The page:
Soul Asylum, Fishbone, The Church and Cheap Drinks Brought the Crowds Out For Summerfest's Throwback Thursday
Here’s a question nobody wants to ask for fear of
sounding old, but why doesn’t Summerfest start some of its headliners earlier? Every night, the festival’s main draws all take the stage around 10 p.m., after what could generously be described as a lot of filler (some gems do
work their way into earlier hours of the schedule, of course, but they’re usually
buried under heaps of no-namers, cover bands and pre-recorded music). Wouldn’t it be
nice if the festival spotlighted some of its name headliners a little earlier from
time to time? It’d give attendees an incentive to get to the grounds a little
earlier, and could even help thin out the crush of people that can make traversing
the grounds after dark such a nightmare.
It's unclear whether it was a one-off promotion or a trial balloon for future lineups (probably the former), but yesterday the festival experimented with actually bookings bands that people have actually heard of during the day, as part of a promotion billed Throwback Thursday. And sure enough, people responded. They turned out in droves, though a generous admission promotion and half-off drink specials until 6 p.m. may have played a bigger role in that than the bands themselves. By the time I arrived around 4 p.m., before most workers in the surrounding downtown buildings had even punched out for the day, the grounds were already packed with Gen-Xers, many at least a drink or two in.
While Foghat and Slaughter wailed away on neighboring stages—I'm not familiar with either act, but they both seem like bands that The Onion’s imagining of Joe Biden would be way into—I headed to the Briggs & Stratton Big Backyard, where Fishbone were entertaining a crowd of middle-aged rude boys, parents and their children, and festivalgoers who just wanted to get away from Slaughter. Fishbone’s punchy horns and whimsical tempos make the band something of a Joe Camel, a deceptively child-friendly presentation of a very adult product, and even though frontman Angelo Moore acknowledged the kids in the crowd, he didn’t tame his more subversive impulses any. At exactly 4:33 p.m., he launched into the longest, most profane tirade I’ve ever heard at Summerfest, dedicating a song to “that lying-ass Trump bitch,” a “sack of shit,” “orange Hitler mother fucker” who “can kiss my black ass.” A few songs later he sang about condoms and a woman “giving up her pussy in a parking lot.” My guess is next time Fishbone play Summerfest it’ll be later in the day.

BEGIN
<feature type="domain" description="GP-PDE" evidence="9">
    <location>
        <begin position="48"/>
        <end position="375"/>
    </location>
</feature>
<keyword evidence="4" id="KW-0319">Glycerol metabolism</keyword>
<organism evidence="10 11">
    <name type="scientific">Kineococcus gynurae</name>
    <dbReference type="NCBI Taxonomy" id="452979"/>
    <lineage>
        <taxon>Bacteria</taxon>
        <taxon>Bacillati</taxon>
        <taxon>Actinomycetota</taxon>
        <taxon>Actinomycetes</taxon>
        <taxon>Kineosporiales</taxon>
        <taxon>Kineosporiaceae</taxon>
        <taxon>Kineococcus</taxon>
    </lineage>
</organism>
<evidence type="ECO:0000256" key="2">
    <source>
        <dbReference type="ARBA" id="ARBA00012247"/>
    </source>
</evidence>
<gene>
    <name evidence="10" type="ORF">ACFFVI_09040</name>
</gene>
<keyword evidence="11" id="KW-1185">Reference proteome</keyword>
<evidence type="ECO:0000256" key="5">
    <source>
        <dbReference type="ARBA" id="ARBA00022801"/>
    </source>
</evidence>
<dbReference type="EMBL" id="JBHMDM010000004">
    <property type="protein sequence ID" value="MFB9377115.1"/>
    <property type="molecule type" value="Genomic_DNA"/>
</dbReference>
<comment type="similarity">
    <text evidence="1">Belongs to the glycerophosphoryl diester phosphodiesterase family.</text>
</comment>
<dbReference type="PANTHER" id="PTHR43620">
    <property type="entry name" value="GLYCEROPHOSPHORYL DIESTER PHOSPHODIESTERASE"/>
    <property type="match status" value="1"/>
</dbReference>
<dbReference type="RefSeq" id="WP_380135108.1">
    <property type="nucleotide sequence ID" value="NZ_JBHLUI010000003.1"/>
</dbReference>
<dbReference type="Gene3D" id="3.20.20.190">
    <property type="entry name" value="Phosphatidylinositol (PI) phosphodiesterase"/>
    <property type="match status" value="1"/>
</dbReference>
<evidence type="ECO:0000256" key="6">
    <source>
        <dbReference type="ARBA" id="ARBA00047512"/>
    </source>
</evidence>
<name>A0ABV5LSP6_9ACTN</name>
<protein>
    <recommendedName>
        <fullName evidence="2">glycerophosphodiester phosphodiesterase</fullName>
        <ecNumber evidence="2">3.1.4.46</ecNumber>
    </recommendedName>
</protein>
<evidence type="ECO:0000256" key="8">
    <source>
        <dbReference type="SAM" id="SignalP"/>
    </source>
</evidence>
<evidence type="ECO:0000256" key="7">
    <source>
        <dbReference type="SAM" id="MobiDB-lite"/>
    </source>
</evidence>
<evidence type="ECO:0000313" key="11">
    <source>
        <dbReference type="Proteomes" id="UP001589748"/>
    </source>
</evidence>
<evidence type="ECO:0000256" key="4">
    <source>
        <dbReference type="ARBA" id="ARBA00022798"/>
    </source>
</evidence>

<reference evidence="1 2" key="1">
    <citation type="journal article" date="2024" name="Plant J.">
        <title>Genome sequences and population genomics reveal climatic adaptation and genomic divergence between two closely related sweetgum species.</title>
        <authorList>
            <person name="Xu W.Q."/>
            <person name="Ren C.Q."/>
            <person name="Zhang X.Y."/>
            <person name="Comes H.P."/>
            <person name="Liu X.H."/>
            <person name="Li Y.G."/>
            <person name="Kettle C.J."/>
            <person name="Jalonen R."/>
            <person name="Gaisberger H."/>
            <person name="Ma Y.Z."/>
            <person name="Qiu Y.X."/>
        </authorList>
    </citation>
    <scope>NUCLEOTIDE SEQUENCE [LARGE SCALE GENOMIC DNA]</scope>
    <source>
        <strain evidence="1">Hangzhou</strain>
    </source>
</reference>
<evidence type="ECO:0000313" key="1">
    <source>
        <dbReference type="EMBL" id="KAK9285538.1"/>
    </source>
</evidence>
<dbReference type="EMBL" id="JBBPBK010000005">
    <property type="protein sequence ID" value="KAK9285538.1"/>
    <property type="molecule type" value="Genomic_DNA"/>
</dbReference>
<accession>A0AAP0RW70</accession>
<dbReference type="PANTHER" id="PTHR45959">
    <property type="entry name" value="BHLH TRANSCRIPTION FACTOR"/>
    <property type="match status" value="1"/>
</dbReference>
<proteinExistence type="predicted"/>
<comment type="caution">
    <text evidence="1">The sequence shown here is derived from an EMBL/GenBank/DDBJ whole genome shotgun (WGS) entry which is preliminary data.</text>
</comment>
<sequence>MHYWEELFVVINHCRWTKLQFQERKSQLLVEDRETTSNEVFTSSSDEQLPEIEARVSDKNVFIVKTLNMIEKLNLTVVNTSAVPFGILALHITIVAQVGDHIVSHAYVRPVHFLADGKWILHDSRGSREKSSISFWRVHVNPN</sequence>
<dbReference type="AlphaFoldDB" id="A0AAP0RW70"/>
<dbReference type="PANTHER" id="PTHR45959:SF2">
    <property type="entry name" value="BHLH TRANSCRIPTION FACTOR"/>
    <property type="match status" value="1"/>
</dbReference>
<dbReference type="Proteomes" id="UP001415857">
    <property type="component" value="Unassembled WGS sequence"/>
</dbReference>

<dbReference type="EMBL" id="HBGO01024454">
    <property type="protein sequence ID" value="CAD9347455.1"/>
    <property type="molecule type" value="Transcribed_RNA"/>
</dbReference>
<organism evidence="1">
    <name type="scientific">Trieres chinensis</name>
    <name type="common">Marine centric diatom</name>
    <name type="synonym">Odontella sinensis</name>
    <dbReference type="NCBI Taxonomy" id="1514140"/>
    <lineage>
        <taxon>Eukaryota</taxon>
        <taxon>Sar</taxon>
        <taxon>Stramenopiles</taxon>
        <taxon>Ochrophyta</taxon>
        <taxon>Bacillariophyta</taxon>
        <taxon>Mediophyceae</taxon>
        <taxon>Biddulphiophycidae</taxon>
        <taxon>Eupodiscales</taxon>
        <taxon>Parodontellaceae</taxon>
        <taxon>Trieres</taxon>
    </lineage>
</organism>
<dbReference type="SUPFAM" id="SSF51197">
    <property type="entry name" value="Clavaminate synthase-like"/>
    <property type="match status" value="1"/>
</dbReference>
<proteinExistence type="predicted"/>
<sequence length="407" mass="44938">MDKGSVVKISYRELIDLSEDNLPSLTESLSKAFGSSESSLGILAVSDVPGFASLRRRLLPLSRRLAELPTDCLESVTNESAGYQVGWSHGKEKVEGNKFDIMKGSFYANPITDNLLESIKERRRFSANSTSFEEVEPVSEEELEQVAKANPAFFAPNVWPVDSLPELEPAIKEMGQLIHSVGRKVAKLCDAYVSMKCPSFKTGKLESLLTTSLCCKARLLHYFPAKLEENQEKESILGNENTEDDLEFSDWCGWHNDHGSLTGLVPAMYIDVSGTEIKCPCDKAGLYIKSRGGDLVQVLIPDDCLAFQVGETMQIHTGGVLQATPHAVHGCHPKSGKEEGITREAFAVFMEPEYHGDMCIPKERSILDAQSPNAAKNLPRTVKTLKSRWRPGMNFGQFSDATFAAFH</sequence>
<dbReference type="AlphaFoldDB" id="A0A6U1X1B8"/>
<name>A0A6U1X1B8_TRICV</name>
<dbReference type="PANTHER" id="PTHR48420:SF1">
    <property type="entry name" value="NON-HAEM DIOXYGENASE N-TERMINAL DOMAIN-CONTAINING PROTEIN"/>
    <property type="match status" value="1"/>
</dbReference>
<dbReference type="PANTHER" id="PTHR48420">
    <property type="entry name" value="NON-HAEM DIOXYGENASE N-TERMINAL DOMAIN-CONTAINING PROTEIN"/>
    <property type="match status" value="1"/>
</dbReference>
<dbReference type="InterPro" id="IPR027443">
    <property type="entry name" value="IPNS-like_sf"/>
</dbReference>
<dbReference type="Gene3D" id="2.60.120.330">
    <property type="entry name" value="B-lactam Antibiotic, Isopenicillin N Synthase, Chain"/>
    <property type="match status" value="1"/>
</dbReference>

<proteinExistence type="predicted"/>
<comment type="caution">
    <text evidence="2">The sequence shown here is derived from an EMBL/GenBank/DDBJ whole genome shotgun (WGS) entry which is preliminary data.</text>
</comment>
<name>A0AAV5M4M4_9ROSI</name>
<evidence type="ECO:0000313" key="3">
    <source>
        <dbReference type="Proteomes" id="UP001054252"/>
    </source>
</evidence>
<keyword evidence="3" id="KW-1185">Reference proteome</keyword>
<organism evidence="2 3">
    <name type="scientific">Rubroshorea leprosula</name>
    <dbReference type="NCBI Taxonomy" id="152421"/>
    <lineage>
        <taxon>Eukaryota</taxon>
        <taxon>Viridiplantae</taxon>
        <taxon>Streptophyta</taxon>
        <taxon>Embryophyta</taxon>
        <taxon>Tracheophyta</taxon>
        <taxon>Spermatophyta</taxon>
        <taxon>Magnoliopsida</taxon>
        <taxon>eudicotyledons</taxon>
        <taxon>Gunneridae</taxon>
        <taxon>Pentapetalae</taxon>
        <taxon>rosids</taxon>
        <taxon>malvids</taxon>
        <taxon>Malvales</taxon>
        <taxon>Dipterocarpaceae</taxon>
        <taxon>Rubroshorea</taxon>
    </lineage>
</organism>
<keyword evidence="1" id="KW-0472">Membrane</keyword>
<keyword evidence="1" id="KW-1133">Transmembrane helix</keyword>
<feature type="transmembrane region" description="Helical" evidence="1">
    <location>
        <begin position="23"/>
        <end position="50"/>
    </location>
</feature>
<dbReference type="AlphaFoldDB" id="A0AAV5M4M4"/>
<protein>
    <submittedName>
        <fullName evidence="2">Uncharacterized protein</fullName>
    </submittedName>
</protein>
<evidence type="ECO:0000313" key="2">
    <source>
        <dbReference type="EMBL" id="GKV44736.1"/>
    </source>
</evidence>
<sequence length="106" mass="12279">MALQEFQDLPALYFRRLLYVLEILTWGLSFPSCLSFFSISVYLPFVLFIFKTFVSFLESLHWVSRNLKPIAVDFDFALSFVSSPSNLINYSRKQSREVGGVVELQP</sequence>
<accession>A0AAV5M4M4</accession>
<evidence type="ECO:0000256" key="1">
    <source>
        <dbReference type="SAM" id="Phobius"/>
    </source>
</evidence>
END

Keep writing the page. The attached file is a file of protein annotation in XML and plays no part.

Over at the Uline Warehouse, the cult Australian psychedelic rock band The Church kicked off their typically lush set. “We played our first Summerfest in 1990,” frontman Steve Kilbey recalled. Then he introduced a song from that year, the shimmery “Metropolis,” a moderate alt-rock hit that turned out to be one of their last. In the decades since that song and their signature 1988 hit “Under the Milky Way,” the band has continued to put out consistently solid, sometimes even wonderful, records, to a diminishing audience of diehards. They deserve to be rediscovered by a younger audience, but it’s hard to imagine that happening anytime soon. As rewarding as they are, they don’t square with any contemporary notion of cool.
Meanwhile, the Miller Lite Oasis hosted a better known group that also deserves a critical reappraisal: Soul Asylum. For a time Soul Asylum weren’t just a big band, they were an important band, thanks to their breakout hit “Runaway Train,” a public service announcement of a song now indelibly associated with missing teens. It’s hard not to think of the band as anything other than buzzkills because of that song, but Soul Asylum were always a lot more fun than their reputation would have you believe. During their prime they were making some of the Midwest’s most impassioned alternative records and a quarter century after their peak frontman Dave Priner has lost little of that conviction. He still performs like a man on a ledge, twitching, convulsing, emoting and perspiring—he was drenched by set’s end.
So even if the rest of the world views Soul Asylum as a ’90s nostalgia act, he’s still putting his heart into it. He ripped through half-forgotten hits like “Somebody to Shove” and “Black Gold” as if trying to make a case for their legacy. It was only during “Runaway Train” that his default grimace turned to a smile and his posture finally relaxed a bit. He looked at his bandmates knowingly, as if to say, “Remember when this was one of the biggest songs in the world? That was weird.” It was the one song in the set he didn’t see the need to sell.